Don’t be the candidate who expects the skies to open and the curtains to part for them when they’re on the job hunt trail. Remember, the purpose here is not for companies to show you how they can meet your needs and convince you that they’re worth devoting your time and effort—it’s the reverse. Your primary mission when hunting for a job is to demonstrate your value and show companies how you would be a real asset to their teams, not vice versa. Focus on explaining that you can recognize and anticipate their needs (and capably meet them), and you’ll be one step ahead of the competition—and several steps ahead of those entitled candidates who make all the wrong moves.

Do your homework

An unprepared candidate rarely finds success on the job hunt. Make sure that you’re fully prepared for every interaction you have, whether over email, during a phone conversation, or on an interview. Be well versed in the latest news, trends, and tools in your industry and learn what you can about each target company you meet with, including ideas for helping them relieve their pain points and ways that you can help them reach their target goals.

Don’t just keep this valuable info holstered in case it comes up—be proactive and showcase what you know when appropriate. The stakes are simply too high to leave things to chance, and you’ll put yourself one step ahead of candidates who spent more time picking out an interview outfit than preparing effectively.

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Are you ready to become a board member?

There are few sentences that carry as much “I’ve moved up in the world” cache as, “I’m on the board.” In the corporate world, having a seat on the board—the core group of advisors and decision-makers in an organization—is a major symbol of leadership. And as many organizations look to expand and diversify their boards […]

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There are few sentences that carry as much “I’ve moved up in the world” cache as, “I’m on the board.” In the corporate world, having a seat on the board—the core group of advisors and decision-makers in an organization—is a major symbol of leadership. And as many organizations look to expand and diversify their boards in order to bring in more and different perspectives to support their business, some of us who may not have been eligible before may be under consideration for such a seat.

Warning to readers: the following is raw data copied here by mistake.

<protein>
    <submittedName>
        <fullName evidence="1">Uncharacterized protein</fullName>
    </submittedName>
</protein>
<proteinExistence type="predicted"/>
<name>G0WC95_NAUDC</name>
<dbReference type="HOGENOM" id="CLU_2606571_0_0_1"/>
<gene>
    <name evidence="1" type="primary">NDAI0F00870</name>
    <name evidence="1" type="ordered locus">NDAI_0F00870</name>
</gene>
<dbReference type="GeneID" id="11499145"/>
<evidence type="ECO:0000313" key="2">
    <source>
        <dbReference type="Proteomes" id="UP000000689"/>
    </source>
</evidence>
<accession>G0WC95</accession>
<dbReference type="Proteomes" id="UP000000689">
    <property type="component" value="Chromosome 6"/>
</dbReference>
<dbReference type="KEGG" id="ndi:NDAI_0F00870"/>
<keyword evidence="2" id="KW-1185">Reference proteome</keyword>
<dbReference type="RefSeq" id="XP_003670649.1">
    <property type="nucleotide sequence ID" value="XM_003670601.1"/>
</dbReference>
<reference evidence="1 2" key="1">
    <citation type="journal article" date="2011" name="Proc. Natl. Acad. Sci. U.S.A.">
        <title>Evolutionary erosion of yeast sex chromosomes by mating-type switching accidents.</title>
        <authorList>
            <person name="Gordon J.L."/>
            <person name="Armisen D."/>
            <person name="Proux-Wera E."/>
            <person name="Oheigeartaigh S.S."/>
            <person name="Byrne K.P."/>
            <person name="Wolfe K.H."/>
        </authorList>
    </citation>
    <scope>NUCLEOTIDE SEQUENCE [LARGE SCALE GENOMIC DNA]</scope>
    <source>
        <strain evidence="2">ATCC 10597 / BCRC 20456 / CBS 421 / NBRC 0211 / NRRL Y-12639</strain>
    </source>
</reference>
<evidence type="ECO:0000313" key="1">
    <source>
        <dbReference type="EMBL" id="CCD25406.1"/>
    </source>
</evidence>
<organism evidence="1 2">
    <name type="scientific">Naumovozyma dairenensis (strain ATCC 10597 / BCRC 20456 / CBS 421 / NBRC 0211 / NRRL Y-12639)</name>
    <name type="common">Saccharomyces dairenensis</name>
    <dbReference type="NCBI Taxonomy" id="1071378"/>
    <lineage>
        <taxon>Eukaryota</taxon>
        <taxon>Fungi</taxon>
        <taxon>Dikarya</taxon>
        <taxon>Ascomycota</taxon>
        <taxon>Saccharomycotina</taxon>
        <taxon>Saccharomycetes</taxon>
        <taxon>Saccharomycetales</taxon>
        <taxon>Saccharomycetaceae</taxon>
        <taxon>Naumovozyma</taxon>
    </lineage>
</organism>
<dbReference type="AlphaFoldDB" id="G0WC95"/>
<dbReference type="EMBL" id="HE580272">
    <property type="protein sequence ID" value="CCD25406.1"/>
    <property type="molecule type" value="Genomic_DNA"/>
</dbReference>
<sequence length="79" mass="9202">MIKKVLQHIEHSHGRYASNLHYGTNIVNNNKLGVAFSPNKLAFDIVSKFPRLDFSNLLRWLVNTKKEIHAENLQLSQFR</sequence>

Are you ready? Let’s look at some of the qualities (and steps you can take) that move you closer to that biggest step.

What kind of intelligence do you need?

In order to be a board member, a job title is often an entry point. But unless you’re a specific kind of VP (for example), it may be more about the qualities and experience you bring to the table. Part of this skill set is a mental transition as much as a seniority one.

Financial intelligence: One of the most effective ways to assert leadership is to accept responsibility for your group’s P&L or to learn how your group’s costs and revenue relate to the rest of the organization’s. It’s also important to understand the market in general outside your organization, and where your organization fits in.

Cultural intelligence: Work culture is more important than ever to the overall health of an organization. That means no group should be a silo. Make sure that you’re participating in initiatives across your company, or even your industry, to stay looped in on current trends.

Social intelligence: In short, talk to people! Talk to people throughout your organization, but especially those who already serve in board or leadership roles. It’s not necessarily about ingratiating yourself to score a board nomination (though let’s be honest, social capital can often help things along), but rather primarily about learning from others who have experience and understanding how the groups within your organization work together.

What kind of board member do you want to be?

Another major factor to consider is what kind of role on the board you anticipate filling. This goes back to your own personality, goals, and skill set. Are you the kind of person who sits back, listening to what everyone else has to say before making a decision? Are you the one leading the discussion? The whole point of a board is to have different voices weighing in, so you don’t need to worry about having a particular perspective or adhering to a specific philosophy. What you should do, however, is think about what kind of board member you would be. There are a few different archetypes of board member styles. Where do you fit in?

The Enforcer: Someone has to be the stickler for the rules, to make sure the organization is complying with rules and regulations while trying to build strategy and increase revenue.

The Data Wrangler: There’s usually at least one numbers wonk in any given corporate conference room, and in today’s data-driven workplace, this person fulfills an essential role. Focusing on metrics, performance, and predictive analytics can help guide organizational strategy.